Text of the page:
• Improve market linkages through innovative business models
  • Develop rOCRT-China as an annual event

We will endeavour to work with the sector to take some of these action forward. If you have an interest in joining us in this journey, please contact


  • Majority of the cotton is grown in Xinjiang province where soil conditions are poor and water scarce. Methods of improving soil and conserving water is a key to sustaining livelihood for the contract farmers relying on seasonal work in the cotton fields.

  • There is potential for growing the production of organic cotton in China. However key challenges in market linkages, minimum quantity and pricing remains. Some solutions are being explored, including expanding supply of ELS, producing quality organic cotton blends with other sustainable fibers and promoting in-transition programs that are tied to carbon insetting and soil improvements. 

  • Call to action: demand coalition for smaller brands to overcome minimum quantity



To provide background and explore the challenges and opportunities of the Chinese organic cotton market.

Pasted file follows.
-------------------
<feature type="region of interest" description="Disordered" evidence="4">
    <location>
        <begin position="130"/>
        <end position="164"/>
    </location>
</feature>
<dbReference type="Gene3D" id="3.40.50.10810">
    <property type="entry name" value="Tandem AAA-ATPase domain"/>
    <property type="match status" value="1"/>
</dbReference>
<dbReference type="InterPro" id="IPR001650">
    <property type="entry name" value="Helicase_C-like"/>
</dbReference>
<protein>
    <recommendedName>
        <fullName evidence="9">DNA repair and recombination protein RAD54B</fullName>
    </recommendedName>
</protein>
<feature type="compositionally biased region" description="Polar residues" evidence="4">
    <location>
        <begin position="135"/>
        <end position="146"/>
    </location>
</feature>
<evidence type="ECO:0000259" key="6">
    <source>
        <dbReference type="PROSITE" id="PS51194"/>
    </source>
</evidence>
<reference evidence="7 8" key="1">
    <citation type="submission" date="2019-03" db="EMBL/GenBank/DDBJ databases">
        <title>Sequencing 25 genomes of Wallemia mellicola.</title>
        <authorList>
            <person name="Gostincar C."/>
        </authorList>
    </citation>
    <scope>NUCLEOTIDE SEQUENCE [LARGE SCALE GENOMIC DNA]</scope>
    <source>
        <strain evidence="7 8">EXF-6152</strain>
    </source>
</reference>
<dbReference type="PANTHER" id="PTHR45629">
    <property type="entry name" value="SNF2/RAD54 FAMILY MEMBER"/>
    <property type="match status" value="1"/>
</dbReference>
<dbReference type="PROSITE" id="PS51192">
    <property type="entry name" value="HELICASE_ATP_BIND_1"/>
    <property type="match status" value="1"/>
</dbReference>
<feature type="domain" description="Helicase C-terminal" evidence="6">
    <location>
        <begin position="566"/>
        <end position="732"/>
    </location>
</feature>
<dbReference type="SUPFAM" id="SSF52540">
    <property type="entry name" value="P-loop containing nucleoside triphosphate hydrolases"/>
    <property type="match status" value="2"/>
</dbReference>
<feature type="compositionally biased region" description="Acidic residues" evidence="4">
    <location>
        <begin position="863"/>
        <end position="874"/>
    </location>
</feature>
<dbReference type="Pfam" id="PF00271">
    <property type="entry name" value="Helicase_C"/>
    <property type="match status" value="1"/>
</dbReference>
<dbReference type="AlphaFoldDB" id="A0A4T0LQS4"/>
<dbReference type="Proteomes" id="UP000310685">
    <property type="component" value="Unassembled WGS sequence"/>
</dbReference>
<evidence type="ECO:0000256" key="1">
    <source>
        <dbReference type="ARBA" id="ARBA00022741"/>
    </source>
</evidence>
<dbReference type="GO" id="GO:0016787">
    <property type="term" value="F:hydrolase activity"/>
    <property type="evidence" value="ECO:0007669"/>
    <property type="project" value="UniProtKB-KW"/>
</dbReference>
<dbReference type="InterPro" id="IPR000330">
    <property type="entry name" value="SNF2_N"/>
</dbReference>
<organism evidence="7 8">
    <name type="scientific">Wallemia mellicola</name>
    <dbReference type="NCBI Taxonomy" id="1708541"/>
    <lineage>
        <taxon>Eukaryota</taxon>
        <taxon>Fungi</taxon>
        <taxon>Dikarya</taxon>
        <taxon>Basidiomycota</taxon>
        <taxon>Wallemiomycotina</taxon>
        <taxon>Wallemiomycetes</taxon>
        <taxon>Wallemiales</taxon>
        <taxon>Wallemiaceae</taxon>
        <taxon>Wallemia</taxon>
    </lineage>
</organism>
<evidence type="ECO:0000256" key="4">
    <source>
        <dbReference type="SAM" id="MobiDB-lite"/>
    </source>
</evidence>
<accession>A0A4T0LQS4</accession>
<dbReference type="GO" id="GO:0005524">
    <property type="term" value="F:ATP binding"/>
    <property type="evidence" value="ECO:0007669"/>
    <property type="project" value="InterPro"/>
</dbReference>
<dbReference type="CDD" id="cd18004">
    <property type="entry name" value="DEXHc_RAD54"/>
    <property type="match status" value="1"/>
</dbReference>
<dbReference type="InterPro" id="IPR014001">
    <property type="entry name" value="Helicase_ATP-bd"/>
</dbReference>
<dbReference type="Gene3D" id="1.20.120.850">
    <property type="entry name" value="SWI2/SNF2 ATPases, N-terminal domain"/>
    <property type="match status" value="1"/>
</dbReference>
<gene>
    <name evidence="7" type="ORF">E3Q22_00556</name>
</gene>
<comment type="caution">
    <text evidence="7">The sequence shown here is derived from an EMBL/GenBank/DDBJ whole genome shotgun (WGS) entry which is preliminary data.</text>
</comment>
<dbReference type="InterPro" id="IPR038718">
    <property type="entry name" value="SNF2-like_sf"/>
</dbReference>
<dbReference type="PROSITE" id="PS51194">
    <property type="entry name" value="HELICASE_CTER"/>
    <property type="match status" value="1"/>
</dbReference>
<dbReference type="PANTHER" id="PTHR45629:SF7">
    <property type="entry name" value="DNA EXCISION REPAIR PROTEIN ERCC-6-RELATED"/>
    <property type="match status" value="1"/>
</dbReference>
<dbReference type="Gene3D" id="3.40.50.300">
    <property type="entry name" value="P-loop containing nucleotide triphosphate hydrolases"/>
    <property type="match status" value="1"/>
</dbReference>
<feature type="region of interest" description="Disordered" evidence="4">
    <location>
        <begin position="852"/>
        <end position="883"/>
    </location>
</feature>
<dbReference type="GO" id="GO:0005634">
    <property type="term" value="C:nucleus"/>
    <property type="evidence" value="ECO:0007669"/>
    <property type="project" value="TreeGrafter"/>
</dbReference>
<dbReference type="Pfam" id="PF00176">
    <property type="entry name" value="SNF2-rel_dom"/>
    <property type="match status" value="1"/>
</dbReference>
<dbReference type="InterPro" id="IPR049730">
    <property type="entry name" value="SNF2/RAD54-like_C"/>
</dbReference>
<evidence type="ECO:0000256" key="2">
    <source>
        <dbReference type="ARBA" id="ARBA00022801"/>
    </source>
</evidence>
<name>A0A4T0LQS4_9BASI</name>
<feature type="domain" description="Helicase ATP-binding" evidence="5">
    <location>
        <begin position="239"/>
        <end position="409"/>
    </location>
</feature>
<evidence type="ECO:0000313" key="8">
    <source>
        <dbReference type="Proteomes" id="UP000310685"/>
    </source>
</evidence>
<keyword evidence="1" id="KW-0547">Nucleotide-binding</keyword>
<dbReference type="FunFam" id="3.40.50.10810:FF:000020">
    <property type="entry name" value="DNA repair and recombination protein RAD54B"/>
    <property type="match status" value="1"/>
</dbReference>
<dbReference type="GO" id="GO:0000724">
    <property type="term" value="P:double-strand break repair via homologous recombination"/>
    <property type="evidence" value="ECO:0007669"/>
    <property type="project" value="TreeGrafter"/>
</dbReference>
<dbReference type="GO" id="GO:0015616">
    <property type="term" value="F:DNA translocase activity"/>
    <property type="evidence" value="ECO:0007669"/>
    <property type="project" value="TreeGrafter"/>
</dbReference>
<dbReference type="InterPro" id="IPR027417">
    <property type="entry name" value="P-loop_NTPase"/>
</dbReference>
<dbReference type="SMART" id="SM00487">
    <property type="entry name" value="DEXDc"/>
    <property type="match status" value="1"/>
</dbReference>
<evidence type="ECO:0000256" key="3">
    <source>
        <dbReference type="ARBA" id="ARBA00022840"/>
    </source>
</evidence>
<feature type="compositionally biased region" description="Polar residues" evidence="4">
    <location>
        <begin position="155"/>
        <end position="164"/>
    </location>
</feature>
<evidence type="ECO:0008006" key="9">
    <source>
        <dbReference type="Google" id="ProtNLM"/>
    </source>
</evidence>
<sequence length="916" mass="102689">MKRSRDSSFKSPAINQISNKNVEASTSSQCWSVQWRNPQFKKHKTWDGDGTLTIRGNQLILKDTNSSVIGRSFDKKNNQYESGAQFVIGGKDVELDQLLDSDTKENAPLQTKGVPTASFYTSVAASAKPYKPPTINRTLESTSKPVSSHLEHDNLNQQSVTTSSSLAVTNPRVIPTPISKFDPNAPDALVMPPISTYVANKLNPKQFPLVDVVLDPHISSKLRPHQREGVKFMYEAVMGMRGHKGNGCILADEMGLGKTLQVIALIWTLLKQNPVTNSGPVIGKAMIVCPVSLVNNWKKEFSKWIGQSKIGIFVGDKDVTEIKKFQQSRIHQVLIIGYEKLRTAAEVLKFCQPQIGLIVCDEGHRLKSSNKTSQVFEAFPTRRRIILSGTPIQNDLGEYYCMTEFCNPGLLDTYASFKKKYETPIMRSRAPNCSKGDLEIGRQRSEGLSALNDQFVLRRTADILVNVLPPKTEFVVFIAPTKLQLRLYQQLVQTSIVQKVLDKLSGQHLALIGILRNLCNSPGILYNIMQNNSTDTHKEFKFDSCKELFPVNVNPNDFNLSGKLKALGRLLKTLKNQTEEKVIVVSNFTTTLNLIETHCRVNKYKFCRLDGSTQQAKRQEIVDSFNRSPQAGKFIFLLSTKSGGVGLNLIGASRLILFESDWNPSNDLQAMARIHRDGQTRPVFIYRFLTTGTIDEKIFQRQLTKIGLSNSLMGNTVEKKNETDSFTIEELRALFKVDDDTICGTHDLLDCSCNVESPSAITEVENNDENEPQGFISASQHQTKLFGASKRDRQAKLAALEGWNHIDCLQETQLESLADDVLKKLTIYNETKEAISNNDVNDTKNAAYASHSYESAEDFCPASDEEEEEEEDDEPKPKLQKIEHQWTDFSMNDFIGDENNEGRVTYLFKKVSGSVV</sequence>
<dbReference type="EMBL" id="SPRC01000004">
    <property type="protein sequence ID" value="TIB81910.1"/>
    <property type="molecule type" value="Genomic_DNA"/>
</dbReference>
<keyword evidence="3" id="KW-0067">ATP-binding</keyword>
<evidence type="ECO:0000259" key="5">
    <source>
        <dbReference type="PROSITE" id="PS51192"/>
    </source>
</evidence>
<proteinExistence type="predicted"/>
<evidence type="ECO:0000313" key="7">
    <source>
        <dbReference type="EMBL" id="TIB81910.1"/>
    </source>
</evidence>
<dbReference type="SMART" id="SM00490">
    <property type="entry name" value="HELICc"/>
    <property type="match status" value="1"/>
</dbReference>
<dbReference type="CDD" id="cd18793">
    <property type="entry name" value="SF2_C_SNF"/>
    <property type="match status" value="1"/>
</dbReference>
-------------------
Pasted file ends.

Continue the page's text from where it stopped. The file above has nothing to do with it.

• Hu Kehua, of China National Textile and Apparel Council (CNTAC), shared (via video) CNTAC’s plans for organic cotton, including: (i) setting up a “China Organic Textile Alliance”, (ii) establishing a group standard and (iii) engaging local policymakers.

  • Felicia Shi, of GOTS China, explained how all local activities relating to organic product must be administrated by the Chinese-NOP, and that organic products certified to GOTS and OCS must therefore either be exported or recertified and relabeled. Felicia shared concerns about the adoption of a group standard as double certification is required.

  • Alison Ward, of CottonConnect, gave an update on their projects in Shandong and Xinjiang.

  • Veronica Yow, of Rare, gave an update on Rare’s efforts to transition 300 acres to organic in Hubei and Xinjiang, and also shared highlights from recent brand visits.